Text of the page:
October 30, 2014

OBAMA: SLAUGHTER OF CHRISTIANS A MISUNDERSTANDING

Pricey 'knowledge generation' project aims to reduce such conflicts

Despite the ongoing Muslim destruction of churches and the slaughter of Christians – including many murdered during worship services – the U.S. Agency for International Development claims that the misunderstandings make it difficult to administer aid programs.

USAID, therefore, has launched a program titled Project PEACE – an acronym for Programming Effectively Against Conflict and Extremism.

PEACE says it will hire contractors to help the agency analyze the “true” causes of conflict and consequently provide more effective humanitarian and conflict-resolution assistance, according to planning documents that WND located via database research.

The cost of Obama’s new “knowledge generation, dissemination and management” initiative is $600 million.

The unveiling of PEACE comes as the slaughter of Nigerian Christians is on the rise.

As WND reported earlier this month, an international Christian ministry says Muslims recently killed hundreds of Christians gathering for worship.

Patrick Sookhdeo, international director for Barnabas Fund, said at the time: “The simple act of going to church on a Sunday has become a perilous one for Christians in many parts of Nigeria.”

Indeed, Nigerian media have reported that the Muslim jihadist group Boko Haram has pledged to “eradicate Christianity.”

The USAID documents, however, contend that Boko Haram simply shares with other groups anger “over the nation’s poor governance.”

Efforts to “improve state service capacities and working to enhance the service delivery capacity of local governments” would help reduce such anger and resultant conflicts, the agency says.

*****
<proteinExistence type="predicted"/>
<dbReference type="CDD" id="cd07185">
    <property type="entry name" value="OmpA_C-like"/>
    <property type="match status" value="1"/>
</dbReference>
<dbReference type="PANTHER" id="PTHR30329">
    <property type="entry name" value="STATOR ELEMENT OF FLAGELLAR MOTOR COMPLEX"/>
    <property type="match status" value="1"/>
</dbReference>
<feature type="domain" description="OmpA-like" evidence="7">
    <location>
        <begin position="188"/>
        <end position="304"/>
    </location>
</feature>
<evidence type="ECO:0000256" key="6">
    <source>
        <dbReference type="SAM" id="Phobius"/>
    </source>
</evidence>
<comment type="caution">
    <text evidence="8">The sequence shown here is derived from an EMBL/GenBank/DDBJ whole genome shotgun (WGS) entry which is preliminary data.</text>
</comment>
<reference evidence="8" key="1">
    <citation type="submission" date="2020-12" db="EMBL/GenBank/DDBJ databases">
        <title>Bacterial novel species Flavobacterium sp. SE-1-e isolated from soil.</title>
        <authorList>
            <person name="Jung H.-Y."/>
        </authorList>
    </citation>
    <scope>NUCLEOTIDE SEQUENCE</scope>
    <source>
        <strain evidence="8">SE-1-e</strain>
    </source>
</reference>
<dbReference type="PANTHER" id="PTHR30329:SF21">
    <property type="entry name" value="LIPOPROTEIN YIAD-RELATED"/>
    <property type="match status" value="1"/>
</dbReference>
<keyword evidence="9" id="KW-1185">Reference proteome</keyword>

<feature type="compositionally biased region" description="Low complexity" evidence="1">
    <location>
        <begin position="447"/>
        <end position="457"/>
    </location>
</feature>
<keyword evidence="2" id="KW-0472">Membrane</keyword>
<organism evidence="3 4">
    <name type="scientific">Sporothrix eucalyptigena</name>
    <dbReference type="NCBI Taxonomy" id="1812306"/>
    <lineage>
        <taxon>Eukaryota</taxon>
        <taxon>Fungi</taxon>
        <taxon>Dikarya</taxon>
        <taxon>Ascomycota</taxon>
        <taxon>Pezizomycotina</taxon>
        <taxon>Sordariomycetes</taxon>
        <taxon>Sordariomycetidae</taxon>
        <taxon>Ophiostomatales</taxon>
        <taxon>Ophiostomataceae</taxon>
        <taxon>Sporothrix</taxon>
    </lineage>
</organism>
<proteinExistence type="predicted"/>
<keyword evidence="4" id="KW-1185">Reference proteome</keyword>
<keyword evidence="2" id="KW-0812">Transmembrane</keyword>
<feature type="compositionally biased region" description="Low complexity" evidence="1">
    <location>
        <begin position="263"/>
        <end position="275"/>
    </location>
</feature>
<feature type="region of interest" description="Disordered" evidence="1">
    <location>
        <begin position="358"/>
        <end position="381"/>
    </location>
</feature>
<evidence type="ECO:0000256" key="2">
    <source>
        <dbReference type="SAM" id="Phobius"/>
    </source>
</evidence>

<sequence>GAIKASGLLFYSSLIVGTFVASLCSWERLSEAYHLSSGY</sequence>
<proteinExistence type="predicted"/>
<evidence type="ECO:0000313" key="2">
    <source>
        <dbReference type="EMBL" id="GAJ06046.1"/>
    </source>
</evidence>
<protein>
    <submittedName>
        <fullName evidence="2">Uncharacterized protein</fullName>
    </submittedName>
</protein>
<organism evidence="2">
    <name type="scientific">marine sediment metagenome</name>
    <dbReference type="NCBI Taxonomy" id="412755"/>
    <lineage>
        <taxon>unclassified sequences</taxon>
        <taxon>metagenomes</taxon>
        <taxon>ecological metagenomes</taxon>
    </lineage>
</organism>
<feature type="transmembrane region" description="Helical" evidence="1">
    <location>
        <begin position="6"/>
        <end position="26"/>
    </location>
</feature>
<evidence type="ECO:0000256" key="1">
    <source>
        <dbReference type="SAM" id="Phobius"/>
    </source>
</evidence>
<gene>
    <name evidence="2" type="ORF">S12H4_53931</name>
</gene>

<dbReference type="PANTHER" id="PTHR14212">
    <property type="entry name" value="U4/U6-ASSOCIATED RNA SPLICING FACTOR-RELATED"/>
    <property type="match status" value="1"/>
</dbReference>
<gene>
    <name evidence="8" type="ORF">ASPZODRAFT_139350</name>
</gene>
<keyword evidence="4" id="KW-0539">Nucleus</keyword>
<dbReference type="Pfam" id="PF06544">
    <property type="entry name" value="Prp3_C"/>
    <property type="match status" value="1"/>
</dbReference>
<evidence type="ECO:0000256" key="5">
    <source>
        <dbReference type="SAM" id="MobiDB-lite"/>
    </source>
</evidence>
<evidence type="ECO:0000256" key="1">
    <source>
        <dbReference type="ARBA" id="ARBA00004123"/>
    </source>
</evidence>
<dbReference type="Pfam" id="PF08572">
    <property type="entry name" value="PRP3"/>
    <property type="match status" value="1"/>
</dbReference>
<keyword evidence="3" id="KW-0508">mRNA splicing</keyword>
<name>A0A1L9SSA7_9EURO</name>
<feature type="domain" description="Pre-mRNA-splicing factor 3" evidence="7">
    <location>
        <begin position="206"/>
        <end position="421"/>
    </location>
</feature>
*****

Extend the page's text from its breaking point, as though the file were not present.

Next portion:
The Statement of Work governing the PEACE procurement does not say that USAID specifically plans to intervene in Nigeria. However, an accompanying guidance document explicitly cites Nigeria’s Christian-Muslim conflict as a “case study” for Obama’s global endeavor.

Supposed misconceptions about such strife interfere with attempts to prevent or mitigate problems, according to the USAID Conflict Assessment Framework 2.0 document.

“Hence, the first task of conflict management is to distinguish the symptoms of the conflict from its sources. … In other words, the sources of conflict must be addressed, just as a doctor tries to treat the disease and not just the symptoms.”

The guidance document – on which USAID requires prospective contractors to base future service proposals – then addresses the contentious state of affairs between Christian and Muslim communities in Jos, Nigeria.

Prior to mentioning, however vaguely, the frequent “clash in episodes of violence,” USAID alludes to the tendency of parties in conflict to dishonestly adopt “tactics and positions to advance their interests.”

“In some cases, particularly when the interests of key actors differ from those they claim to represent, a key actor may purposefully hide or deflect their intentions through rhetoric,” the agency says.

Specific to Nigeria, it then dismisses the religious element of the hostility.

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